Prince George's County will receive only about $3.5 million this year for its magnet school program -- significantly less than the $12 million requested -- under the budget Gov. Harry Hughes will present this week, State House sources said today.
Another $2.5 million in additional money for county schools will come from funds Hughes has budgeted to expand a funding formula enacted two years ago to provide special assistance to elementary and secondary education.
Although the extra $2.5 million is not targeted for desegregation purposes, County Executive Parris Glendening said that as a "practical matter" the money likely would assist that program.
When combined, the $6 million in additional funds still would fall drastically short of the cost of the magnet plan and, if approved by the General Assembly, could "cast a long shadow" over the desegregation program implemented in the fall, a school spokesman said. The program established special offerings in 12 predominantly black schools to draw white students.
The $6 million in new funds comes on top of $5.9 million the county already was scheduled to receive in general education aid under the formula proposed by a gubernatorial commission headed by former U.S. attorney general Benjamin Civiletti. The county also will get about $350,000 under a "compensatory aid" program for special education students and a like amount for its community colleges.
Although Prince George's officials said they were pleased to receive any extra funds for education, they expressed disappointment that Hughes did not target more for the magnet program, expected to cost about $50 million during the next four years.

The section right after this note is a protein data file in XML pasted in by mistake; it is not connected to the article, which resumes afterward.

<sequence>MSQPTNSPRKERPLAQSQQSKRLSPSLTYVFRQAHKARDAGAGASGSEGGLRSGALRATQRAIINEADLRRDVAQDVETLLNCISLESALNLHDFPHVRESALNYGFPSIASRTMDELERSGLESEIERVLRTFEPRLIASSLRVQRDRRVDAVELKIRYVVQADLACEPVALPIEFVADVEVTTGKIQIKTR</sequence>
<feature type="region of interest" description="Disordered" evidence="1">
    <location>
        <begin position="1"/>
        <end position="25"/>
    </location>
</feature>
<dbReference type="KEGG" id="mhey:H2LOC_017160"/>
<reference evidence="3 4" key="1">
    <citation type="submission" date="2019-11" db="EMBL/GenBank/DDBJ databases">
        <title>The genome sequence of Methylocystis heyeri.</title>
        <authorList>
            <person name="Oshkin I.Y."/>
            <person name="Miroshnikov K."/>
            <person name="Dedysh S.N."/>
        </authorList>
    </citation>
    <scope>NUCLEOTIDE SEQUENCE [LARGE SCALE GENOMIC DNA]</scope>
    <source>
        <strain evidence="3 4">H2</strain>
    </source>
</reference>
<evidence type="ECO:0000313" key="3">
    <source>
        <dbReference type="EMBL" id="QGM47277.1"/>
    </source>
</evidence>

"We were expecting a minimum of $6 million" for magnet schools, said state Sen. Thomas V. Mike Miller Jr., a Democrat who is chairman of the county's Senate delegation. "We believe it's a state responsibility. We're talking about desegregation by court order."
The ambitious magnet program was implemented in response to a court order to improve desegregation in the county's 175 schools.
State aid of $3.5 million, said spokesman Brian J. Porter, "would mean a severe shortfall in funding. We're depending exclusively on the state . . . . It would certainly cast a long shadow over our plans at the moment. We'd have to begin serious discussions."
School Superintendent John A. Murphy could not be reached for comment. Glendening said even if no additional state aid is forthcoming the magnet program will go ahead.
"My commitment is that education, this budget year, will make a dramatic step forward," he said.
He added, however, that a low allocation by the governor "makes the achievement that much more difficult."
Murphy has endorsed an energy tax on county homes and businesses as a means of raising $15 million. Glendening also has hinted at new revenue sources and the possibility of making "internal adjustments" to save money, but has refused to elaborate on what he has in mind.